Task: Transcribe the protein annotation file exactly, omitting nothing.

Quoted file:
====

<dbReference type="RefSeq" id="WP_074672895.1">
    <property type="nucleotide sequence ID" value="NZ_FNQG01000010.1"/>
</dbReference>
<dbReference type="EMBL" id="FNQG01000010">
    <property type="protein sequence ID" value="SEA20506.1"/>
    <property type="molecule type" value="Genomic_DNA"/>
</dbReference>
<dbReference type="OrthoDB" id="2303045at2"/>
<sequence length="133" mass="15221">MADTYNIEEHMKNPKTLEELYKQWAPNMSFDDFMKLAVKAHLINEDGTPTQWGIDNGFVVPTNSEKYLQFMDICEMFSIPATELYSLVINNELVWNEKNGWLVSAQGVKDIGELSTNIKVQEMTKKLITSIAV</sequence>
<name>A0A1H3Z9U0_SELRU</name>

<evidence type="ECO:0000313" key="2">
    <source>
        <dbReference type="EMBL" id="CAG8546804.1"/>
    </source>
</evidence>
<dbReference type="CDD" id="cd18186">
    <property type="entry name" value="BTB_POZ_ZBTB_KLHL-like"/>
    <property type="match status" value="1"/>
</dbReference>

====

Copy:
<dbReference type="RefSeq" id="WP_074672895.1">
    <property type="nucleotide sequence ID" value="NZ_FNQG01000010.1"/>
</dbReference>
<dbReference type="EMBL" id="FNQG01000010">
    <property type="protein sequence ID" value="SEA20506.1"/>
    <property type="molecule type" value="Genomic_DNA"/>
</dbReference>
<dbReference type="OrthoDB" id="2303045at2"/>
<sequence length="133" mass="15221">MADTYNIEEHMKNPKTLEELYKQWAPNMSFDDFMKLAVKAHLINEDGTPTQWGIDNGFVVPTNSEKYLQFMDICEMFSIPATELYSLVINNELVWNEKNGWLVSAQGVKDIGELSTNIKVQEMTKKLITSIAV</sequence>
<name>A0A1H3Z9U0_SELRU</name>

<evidence type="ECO:0000313" key="2">
    <source>
        <dbReference type="EMBL" id="CAG8546804.1"/>
    </source>
</evidence>
<dbReference type="CDD" id="cd18186">
    <property type="entry name" value="BTB_POZ_ZBTB_KLHL-like"/>
    <property type="match status" value="1"/>
</dbReference>